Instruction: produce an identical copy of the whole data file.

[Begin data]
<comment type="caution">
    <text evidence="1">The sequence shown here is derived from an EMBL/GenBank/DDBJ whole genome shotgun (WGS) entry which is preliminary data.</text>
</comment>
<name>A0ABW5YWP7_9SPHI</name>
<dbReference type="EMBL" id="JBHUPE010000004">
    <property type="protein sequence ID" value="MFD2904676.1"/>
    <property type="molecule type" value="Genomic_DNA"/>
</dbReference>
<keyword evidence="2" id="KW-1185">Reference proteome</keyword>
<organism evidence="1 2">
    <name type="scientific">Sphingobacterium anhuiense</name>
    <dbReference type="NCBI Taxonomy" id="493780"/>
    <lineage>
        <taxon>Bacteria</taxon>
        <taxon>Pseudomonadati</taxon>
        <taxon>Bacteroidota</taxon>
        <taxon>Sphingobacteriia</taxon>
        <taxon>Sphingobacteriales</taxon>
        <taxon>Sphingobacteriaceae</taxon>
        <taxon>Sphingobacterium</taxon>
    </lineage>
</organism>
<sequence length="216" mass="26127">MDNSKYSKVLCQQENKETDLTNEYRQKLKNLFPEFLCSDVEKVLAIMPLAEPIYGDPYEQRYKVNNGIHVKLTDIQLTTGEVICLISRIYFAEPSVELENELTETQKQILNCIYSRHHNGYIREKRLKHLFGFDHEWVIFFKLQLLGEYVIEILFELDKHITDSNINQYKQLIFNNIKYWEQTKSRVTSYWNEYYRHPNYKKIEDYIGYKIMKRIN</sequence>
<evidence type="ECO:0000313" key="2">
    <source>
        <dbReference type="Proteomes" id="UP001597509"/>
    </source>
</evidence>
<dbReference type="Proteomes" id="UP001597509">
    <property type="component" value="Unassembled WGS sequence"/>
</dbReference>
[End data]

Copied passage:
<comment type="caution">
    <text evidence="1">The sequence shown here is derived from an EMBL/GenBank/DDBJ whole genome shotgun (WGS) entry which is preliminary data.</text>
</comment>
<name>A0ABW5YWP7_9SPHI</name>
<dbReference type="EMBL" id="JBHUPE010000004">
    <property type="protein sequence ID" value="MFD2904676.1"/>
    <property type="molecule type" value="Genomic_DNA"/>
</dbReference>
<keyword evidence="2" id="KW-1185">Reference proteome</keyword>
<organism evidence="1 2">
    <name type="scientific">Sphingobacterium anhuiense</name>
    <dbReference type="NCBI Taxonomy" id="493780"/>
    <lineage>
        <taxon>Bacteria</taxon>
        <taxon>Pseudomonadati</taxon>
        <taxon>Bacteroidota</taxon>
        <taxon>Sphingobacteriia</taxon>
        <taxon>Sphingobacteriales</taxon>
        <taxon>Sphingobacteriaceae</taxon>
        <taxon>Sphingobacterium</taxon>
    </lineage>
</organism>
<sequence length="216" mass="26127">MDNSKYSKVLCQQENKETDLTNEYRQKLKNLFPEFLCSDVEKVLAIMPLAEPIYGDPYEQRYKVNNGIHVKLTDIQLTTGEVICLISRIYFAEPSVELENELTETQKQILNCIYSRHHNGYIREKRLKHLFGFDHEWVIFFKLQLLGEYVIEILFELDKHITDSNINQYKQLIFNNIKYWEQTKSRVTSYWNEYYRHPNYKKIEDYIGYKIMKRIN</sequence>
<evidence type="ECO:0000313" key="2">
    <source>
        <dbReference type="Proteomes" id="UP001597509"/>
    </source>
</evidence>
<dbReference type="Proteomes" id="UP001597509">
    <property type="component" value="Unassembled WGS sequence"/>
</dbReference>